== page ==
Given the competing demands on agricultural land, how will we source enough biomass such that renewable hydrocarbons can make a meaningful contribution to the energy mix? Due to some poorly conceived and wretchedly implemented biofuel projects in Africa and the unfortunate commodity price spike that occurred as U.S. biofuels production began to ramp up in 2007-2008, the conventional wisdom is that biofuels must compete with food production. Fortunately, biomass potential surveys from the U.S. DOE Billion Ton Study to various international evaluations (e.g. Dornburg et al., 2008) indicate supply sufficient to meet the IEA and IRENA scenarios. In addition, the Global Bioenergy Partnership, UN Food and Agriculture Organization, Inter-American Development Bank, and Roundtable on Sustainable Biomaterials have created tools for governments and businesses to guide the development of the bioenergy sector such that it is environmentally, socially, and economically sustainable. Biofuels should not be sourced from arid, food insecure regions, but where the land, water, and technical resources are available, bioenergy can be a powerful driver of investments in agriculture that drive increased agricultural production, improved resource management, and rural development.
As an example of the global potential for renewable hydrocarbons to help power sustainable development, consider the Addax Bioenergy Makeni sugar cane ethanol project. Addax Bioenergy has worked with the people of Sierra Leone to establish a bioenergy facility that dovetailed with local needs and potentials. They established a pivot irrigation system designed for local farmers to grow food crops between the circles of sugar cane. Building an ethanol biorefinery with a biomass-fired electricity co-generation plant, the Makeni project is now poised to produce 85 million liters of ethanol and supply 15 megawatts of electricity to the national grid (a 20% boost in electricity production for the country). In addition, the project is certified sustainable by the Roundtable on Sustainable Biomaterials. Producing both liquid biofuels and bio-based power while creating 2,000 new jobs, the Makeni project is a promising example of a way towards achieving Sustainable Energy for All. The prospect of biofuels powering sustainable transport has been a roller coaster. Fortunately, a number of international institutions choose to focus on moving the bioeconomy forward and creating opportunities for biofuels to contribute to a low-carbon future.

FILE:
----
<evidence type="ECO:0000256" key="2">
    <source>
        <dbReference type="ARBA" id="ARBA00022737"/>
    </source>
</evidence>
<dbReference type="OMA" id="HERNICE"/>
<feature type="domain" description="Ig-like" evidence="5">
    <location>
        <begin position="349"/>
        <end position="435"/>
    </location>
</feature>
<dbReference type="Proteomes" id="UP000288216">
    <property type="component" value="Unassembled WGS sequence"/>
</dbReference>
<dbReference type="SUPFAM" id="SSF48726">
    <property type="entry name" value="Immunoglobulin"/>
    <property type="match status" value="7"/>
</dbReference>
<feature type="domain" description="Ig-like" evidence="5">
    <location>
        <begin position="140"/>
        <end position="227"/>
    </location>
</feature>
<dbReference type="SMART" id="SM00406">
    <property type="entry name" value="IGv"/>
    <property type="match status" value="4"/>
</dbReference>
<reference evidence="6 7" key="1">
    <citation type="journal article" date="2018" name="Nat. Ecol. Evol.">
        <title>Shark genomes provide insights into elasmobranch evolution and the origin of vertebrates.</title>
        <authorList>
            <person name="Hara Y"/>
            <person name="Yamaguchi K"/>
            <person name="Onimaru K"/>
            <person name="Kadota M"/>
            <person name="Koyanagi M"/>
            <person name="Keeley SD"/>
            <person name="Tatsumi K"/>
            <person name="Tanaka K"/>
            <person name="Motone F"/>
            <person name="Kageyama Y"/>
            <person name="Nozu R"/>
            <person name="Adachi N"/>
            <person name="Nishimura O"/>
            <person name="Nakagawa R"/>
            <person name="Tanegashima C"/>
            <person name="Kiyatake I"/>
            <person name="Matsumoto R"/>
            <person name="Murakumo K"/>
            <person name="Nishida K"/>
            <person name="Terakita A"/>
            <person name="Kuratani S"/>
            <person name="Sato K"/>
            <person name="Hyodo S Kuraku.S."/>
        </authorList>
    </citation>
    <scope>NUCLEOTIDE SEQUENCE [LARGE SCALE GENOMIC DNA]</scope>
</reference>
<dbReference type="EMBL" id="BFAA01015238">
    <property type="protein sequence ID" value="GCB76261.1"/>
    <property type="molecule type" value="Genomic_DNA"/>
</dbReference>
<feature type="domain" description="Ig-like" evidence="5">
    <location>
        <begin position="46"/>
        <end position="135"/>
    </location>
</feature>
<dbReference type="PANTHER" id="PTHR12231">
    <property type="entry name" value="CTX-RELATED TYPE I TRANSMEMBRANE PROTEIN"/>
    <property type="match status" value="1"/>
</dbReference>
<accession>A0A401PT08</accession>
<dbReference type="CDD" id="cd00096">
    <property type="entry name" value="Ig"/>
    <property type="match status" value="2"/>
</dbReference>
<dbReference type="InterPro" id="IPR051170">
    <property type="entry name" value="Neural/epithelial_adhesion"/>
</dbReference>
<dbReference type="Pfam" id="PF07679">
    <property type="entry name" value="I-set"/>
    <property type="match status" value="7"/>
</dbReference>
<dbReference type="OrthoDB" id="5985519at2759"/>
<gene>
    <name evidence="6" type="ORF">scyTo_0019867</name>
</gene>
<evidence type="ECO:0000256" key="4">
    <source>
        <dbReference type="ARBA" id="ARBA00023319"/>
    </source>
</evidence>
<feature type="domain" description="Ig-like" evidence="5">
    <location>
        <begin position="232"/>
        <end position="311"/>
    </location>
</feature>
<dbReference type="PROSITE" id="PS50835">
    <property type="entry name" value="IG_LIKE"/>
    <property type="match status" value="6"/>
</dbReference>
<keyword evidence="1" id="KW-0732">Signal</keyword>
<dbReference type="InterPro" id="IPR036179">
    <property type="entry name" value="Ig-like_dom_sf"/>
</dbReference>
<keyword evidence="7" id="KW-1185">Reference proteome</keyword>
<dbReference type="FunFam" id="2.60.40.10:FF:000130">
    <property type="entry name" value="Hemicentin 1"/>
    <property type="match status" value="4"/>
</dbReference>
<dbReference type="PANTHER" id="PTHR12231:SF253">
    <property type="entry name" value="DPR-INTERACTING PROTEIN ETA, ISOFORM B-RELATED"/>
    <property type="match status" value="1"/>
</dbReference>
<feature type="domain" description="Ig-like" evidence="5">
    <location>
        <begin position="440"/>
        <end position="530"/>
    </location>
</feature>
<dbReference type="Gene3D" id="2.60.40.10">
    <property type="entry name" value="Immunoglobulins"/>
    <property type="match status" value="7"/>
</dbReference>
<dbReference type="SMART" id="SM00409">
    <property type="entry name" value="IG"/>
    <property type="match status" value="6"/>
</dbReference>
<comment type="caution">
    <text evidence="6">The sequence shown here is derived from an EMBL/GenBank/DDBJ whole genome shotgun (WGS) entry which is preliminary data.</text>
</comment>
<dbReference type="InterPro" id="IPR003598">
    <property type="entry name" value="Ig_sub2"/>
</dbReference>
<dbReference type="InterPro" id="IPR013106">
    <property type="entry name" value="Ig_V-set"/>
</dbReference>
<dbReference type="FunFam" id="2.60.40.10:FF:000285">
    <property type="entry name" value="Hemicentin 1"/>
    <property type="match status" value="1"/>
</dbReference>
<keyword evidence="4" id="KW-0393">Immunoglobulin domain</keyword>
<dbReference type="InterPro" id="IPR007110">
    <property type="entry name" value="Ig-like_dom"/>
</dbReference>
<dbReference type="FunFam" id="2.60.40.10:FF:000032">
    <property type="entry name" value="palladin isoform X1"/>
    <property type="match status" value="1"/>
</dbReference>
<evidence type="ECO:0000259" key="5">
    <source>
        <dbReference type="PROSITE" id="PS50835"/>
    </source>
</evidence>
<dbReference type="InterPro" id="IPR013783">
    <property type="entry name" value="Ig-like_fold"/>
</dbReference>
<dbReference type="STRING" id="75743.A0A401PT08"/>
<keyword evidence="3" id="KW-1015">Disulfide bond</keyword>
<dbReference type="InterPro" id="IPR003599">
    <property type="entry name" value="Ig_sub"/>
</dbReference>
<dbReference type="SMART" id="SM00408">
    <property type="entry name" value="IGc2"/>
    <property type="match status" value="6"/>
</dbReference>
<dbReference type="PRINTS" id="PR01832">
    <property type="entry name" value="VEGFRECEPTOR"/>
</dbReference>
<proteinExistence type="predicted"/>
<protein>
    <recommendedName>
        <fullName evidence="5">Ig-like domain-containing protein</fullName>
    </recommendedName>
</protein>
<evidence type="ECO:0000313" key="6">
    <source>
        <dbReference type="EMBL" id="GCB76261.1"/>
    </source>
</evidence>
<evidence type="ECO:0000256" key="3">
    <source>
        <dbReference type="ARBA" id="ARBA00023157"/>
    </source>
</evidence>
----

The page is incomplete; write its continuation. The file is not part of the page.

Dr. Gerard Ostheimer is the Global Lead for Sustainable Bioenergy under the UN and World Bank initiative Sustainable Energy For All (SE4All). He promotes the development of well-functioning public-private partnerships that work towards achieving SE4All’s goals of increasing energy access and increasing the use of renewable energy. Previously, Dr. Ostheimer served as a Science Advisor for the Foreign Agriculture Service of the U.S. Department of Agriculture. He has a Ph.D. in molecular biology at the University of Oregon and did postdoctoral work in the systems biology of cancer at MIT.